Design for manufacturability is an engineering concept where you take into consideration the cost of the manufacturing process when you design the product. If you don’t do this you may have to redesign your product when you realize the original design is too costly to produce and make a profit.
I think that is where Patch went wrong, because sometimes it’s not easy to redesign. It may be impossible if your runway isn’t long enough.
Like Steve Buttry, I never closely studied Patch but am intimately familiar with the kind of traffic a local news site gets. It becomes easy to see why business was a challenge for Patch if their whole business model was display ads. (Was it? Correct me if I’m wrong.) I think it’s safe to say it was the biggest part of their business plan.
News sites in Patch sized communities only do a few million pageviews a month. The CPM for display ads is on a decline and I’m going to suggest Patch was undercutting some of the local newspaper sites. We all know the remnant ads bring in less, usually way less.
Practice with your own numbers by dividing x million pageviews by 1000 (cpm units). Multiply that by 2 or 3 ( the number of ads on a page). Multiply that by what you think the average CPM is (I bet it’s lower than you think). Is that the monthly revenue?
That might be enough for a scrappy team that is really killing it locally to get by. And those types of numbers are enough for small teams with global audiences. But it likely isn’t enough to also fuel the millions that the central office at AOL needed to develop the Patch product.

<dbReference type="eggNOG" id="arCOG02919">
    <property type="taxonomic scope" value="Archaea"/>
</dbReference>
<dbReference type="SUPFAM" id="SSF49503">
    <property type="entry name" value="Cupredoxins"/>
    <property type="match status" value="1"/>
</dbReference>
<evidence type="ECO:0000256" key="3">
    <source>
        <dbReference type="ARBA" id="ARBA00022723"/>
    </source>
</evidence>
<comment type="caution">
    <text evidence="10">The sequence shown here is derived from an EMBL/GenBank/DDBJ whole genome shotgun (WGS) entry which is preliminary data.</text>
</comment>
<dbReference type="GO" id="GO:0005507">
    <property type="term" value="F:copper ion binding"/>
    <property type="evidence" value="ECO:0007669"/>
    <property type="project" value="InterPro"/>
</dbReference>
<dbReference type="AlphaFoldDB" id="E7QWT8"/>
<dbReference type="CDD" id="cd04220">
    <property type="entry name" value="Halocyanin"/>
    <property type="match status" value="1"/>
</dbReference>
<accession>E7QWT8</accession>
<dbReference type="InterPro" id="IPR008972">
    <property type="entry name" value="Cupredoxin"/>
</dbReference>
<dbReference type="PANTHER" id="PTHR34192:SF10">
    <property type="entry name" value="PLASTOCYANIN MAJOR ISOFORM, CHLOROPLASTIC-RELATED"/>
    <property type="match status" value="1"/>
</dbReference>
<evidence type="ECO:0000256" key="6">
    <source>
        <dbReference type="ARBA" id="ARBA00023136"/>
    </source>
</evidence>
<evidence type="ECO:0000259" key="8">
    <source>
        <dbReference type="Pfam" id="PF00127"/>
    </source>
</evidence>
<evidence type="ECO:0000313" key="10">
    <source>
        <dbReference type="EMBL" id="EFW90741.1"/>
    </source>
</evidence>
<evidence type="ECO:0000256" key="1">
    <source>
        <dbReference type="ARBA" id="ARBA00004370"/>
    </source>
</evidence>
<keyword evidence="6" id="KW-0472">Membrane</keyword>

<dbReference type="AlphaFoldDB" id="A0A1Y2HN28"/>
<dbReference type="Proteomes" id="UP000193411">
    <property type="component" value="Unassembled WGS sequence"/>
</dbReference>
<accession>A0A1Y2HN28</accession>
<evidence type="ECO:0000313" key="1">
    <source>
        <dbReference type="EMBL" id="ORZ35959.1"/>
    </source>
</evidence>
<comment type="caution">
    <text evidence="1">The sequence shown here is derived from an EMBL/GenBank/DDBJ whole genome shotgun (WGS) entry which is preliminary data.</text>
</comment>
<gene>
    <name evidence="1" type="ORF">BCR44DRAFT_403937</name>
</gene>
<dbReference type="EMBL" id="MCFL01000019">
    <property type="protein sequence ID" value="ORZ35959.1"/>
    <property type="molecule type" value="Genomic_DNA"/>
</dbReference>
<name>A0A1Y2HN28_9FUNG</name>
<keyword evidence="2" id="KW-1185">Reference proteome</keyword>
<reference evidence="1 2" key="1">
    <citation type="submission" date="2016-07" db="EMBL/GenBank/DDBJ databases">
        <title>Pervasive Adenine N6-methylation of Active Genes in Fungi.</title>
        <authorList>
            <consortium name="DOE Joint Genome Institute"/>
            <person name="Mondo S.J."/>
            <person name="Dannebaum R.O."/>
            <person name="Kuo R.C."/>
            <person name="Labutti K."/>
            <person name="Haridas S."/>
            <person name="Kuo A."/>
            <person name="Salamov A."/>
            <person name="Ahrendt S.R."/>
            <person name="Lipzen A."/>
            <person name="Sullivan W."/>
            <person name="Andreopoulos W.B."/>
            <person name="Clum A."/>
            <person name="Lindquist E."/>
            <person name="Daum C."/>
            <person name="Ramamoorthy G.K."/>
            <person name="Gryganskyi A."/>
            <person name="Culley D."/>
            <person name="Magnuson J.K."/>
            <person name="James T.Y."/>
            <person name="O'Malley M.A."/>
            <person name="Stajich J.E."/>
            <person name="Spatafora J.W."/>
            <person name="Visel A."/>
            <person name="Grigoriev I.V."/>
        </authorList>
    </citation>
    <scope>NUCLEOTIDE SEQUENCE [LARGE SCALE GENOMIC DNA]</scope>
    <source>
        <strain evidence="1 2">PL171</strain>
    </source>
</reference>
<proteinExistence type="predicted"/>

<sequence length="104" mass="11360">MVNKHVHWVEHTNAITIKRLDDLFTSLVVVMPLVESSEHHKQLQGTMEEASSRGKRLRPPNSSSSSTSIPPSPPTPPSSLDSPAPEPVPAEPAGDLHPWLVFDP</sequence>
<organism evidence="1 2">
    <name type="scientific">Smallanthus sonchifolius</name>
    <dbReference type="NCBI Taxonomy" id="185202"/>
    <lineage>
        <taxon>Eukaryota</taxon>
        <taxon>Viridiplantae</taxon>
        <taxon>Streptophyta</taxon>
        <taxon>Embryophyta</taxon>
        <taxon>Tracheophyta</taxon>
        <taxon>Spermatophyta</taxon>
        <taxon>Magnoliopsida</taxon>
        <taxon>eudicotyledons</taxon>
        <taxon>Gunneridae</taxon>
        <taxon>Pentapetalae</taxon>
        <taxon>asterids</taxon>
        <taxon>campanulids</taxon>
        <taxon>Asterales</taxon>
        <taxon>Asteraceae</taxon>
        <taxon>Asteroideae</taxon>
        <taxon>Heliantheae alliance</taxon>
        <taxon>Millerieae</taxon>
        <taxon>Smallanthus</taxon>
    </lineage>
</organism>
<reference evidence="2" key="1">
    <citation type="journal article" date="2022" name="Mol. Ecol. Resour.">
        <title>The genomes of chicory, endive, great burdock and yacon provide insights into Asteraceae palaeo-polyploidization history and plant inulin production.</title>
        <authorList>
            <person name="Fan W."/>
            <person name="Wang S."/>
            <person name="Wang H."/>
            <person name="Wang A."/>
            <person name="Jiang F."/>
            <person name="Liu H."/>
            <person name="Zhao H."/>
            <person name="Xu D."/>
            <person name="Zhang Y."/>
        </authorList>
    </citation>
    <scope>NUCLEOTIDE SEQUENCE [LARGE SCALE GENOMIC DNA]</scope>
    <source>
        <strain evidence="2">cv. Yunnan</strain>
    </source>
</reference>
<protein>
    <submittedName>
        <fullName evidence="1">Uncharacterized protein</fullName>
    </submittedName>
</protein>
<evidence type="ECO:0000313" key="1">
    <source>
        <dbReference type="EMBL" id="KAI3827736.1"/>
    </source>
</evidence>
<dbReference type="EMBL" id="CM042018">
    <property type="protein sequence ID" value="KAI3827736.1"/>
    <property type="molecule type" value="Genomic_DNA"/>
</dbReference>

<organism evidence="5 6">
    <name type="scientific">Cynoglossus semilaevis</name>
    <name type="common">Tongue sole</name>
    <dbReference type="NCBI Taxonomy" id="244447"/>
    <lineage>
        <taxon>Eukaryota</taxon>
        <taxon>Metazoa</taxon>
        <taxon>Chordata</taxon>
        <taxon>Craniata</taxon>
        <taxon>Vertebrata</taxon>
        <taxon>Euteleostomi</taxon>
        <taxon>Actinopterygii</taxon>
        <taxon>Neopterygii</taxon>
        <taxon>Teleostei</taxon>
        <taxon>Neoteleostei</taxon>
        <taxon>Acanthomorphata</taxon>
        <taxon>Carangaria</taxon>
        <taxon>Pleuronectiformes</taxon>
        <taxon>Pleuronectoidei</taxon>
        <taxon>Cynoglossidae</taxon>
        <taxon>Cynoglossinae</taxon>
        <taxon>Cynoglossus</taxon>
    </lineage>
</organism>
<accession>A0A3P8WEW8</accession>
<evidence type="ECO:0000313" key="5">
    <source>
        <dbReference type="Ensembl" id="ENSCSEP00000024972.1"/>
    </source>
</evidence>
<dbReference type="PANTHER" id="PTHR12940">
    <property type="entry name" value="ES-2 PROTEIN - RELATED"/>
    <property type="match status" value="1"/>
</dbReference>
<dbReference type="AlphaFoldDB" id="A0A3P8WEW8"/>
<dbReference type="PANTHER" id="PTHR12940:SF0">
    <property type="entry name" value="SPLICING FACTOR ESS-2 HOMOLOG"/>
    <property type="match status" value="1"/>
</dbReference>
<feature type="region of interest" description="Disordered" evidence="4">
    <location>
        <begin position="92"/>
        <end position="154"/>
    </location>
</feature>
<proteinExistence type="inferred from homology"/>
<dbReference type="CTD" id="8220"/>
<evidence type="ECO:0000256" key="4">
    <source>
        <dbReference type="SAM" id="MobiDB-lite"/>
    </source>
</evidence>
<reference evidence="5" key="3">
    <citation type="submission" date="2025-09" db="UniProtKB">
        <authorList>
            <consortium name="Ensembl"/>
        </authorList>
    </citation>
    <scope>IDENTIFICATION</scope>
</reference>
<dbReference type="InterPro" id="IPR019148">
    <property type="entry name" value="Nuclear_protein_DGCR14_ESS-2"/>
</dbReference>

I think that’s where Patch was losing. AOL is used to big, big numbers. It’s hard for them to think small, on what it takes to be profitable on a local level, while maintaining a lean central office.
That is the one advantage that the former newspaper companies have. They’ve been doing that for a long time. But . . .
And it’s a big but (that doesn’t sound right).
The former newspaper companies still live in a world where cost is way too high for pageviews alone to support. Part of this is transitional legacy costs and part is a culture of using big commercial third party tools when we need to get scrappy, wear many hats and use freely available tools like our scrappy upstart competitors do. “Get scrappy” is the way to win in local.
More and more you’ll see folks at news sites that combine skills of journalists, developers and marketers. You see that at some of the small, successful local news startups that are staying afloat. This will be the norm in the future.
Also, and perhaps even more importantly, invest in other revenue generating ideas, software and companies that are not based on pageviews because with the accelerated growth of inventory across the web comes a decline in CPMs. This includes letting internal ideas blossom into their own products, the way Google and Amazon offer internally used products like their cloud to the public. If you find it useful internally, others will likely pay you to use it.
Display ads alone will not do it.
Patch didn’t make it because it was not properly designed to scale. It wasn’t designed for manufacturability (DFM). ; )